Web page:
> Lee McGiffen wrote:
> > What distinguishes Western from Eastern music is harmony. The
> > Eastern system does not lend itself to harmony. Because of
> > the dissonance between notes, notes have to be played
> > sequentially, i.e., one flute or one string at a time. With
> > Western music, thanks to the coincidence of numbers,
> > discovered by Pythagoras, different notes can be played
> > together at the same time, causing resonance. The outcome is
> > the major and minor chords and the basic I-IV-V-I chord
> > progression of Western music from Classical to Rock and/or
> > Roll. Pythagoras rocks!
> Pythagoras studied music, mathematics, astronomy and geometry
> in Egypt. Think he picked up any ideas there?
> Why do you suppose Pythagoras' ideas were adopted so readily
> by Europeans, and not Asians? I mean, his musical discovery
> could just as easily have travelled east as west, but it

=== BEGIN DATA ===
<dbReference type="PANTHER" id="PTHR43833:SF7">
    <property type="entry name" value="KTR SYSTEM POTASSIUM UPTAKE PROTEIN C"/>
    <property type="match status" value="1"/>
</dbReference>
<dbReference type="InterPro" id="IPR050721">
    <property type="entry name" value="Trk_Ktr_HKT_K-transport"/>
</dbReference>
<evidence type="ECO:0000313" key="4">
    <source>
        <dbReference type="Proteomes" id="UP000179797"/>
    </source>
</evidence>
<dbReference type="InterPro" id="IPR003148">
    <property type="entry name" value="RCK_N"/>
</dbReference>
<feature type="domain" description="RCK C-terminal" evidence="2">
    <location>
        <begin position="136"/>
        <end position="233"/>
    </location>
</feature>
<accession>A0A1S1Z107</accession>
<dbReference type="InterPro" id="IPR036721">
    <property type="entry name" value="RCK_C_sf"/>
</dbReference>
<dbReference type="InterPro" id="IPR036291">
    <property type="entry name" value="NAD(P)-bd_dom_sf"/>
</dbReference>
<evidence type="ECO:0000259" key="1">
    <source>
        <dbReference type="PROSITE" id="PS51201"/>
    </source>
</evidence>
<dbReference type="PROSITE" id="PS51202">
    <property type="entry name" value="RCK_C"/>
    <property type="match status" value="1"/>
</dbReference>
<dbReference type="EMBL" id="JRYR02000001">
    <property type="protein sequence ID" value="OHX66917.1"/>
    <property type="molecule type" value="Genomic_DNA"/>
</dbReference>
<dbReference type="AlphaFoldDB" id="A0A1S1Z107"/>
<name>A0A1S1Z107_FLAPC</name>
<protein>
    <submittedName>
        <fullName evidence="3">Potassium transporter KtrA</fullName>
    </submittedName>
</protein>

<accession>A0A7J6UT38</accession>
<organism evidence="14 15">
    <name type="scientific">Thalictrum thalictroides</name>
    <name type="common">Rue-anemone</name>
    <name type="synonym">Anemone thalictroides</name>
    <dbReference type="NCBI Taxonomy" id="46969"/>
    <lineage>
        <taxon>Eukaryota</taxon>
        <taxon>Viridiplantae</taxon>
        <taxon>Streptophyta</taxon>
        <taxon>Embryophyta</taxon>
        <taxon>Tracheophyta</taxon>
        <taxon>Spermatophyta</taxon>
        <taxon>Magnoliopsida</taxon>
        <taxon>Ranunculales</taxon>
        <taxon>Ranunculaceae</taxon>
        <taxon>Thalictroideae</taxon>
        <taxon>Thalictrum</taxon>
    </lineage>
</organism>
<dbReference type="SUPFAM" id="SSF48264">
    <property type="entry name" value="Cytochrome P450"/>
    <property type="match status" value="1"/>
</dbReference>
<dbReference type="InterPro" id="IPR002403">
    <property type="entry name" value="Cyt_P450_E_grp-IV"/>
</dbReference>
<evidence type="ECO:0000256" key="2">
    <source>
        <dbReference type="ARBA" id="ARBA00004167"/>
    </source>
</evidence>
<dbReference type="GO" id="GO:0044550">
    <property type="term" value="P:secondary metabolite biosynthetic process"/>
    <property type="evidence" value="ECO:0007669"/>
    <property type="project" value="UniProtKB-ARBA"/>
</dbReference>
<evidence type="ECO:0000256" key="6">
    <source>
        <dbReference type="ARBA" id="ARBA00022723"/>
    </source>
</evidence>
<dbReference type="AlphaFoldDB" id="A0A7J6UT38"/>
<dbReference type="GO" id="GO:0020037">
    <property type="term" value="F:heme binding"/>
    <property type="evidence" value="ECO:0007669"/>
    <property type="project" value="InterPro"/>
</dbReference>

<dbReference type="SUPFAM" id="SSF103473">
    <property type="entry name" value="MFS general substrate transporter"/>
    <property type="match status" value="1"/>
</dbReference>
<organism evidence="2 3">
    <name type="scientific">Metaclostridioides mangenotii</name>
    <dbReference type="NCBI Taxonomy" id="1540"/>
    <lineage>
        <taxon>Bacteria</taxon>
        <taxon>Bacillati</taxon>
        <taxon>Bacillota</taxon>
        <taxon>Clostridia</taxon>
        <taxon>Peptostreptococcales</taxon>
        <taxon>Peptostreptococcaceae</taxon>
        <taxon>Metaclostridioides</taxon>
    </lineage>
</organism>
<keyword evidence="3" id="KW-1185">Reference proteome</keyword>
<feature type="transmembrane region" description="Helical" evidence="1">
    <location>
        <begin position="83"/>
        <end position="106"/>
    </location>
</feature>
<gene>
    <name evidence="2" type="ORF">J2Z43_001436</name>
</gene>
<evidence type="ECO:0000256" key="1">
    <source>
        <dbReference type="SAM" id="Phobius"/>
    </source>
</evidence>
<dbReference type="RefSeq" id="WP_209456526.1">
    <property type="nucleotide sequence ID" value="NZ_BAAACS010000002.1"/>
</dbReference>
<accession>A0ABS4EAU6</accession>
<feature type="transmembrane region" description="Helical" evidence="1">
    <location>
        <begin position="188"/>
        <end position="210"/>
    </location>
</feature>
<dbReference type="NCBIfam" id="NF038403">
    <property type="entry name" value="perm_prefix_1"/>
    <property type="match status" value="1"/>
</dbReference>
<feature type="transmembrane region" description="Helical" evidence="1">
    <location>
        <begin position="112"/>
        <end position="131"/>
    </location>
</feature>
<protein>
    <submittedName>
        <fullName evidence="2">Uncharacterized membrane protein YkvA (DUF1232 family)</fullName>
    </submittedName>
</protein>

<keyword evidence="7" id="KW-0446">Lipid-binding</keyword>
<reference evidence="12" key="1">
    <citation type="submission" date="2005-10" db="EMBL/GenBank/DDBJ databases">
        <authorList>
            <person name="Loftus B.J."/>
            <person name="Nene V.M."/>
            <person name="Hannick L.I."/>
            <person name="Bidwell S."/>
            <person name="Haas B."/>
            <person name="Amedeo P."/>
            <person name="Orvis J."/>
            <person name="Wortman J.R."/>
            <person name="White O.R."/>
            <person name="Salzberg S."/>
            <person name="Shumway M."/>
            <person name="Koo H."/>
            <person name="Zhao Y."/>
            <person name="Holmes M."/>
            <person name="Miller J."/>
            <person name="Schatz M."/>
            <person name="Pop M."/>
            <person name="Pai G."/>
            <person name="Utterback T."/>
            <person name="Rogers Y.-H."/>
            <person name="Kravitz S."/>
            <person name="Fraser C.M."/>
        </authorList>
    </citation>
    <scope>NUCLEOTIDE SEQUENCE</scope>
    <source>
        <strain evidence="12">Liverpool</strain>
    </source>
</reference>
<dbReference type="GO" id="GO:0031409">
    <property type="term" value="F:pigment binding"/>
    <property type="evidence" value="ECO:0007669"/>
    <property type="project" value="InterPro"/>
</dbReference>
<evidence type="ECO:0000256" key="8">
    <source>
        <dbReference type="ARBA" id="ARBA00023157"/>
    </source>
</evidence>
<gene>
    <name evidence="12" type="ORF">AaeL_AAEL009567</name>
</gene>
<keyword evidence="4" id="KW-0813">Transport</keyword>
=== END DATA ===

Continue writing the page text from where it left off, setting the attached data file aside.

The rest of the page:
My Guess is because China and India already had their own refined musical systems. The earliest written score from China is attributed to Confucious; contemporaneous with Pythagoras.
Pythagoras and Thales both, among the pre-Socratics, traveled to and were thought to be influenced by Egyptian ideas. Even Heraclitus lived not in Greece but Ephesus, his thought may have been prompted by ideas from any number of places.
It's not strictly true that Eastern music has no harmony. It's more precise to say western concepts of harmonic movement - tonic, sub-dominant, dominant Chord progressions and tertiary harmony, ie harmony based on stacked thirds, triad, sixth and ninth chords, etc aren't found. Timbre and phrasing is emphasized, but double and triple stops do occur in China's music and Gamelan is nothing if not shimmering, shifting harmonic suspensions in cross rhythms. Harmony has a different meaning within pentatonic and pelog scales but they all contain fifths or fourths if not both. The very meaning of dissonance in the west is fluid, not that long ago, seventh chords were considered dissonant, today even suspended, diminished and augmented chords are considered perfectly normal, albeit tonally ambiguous.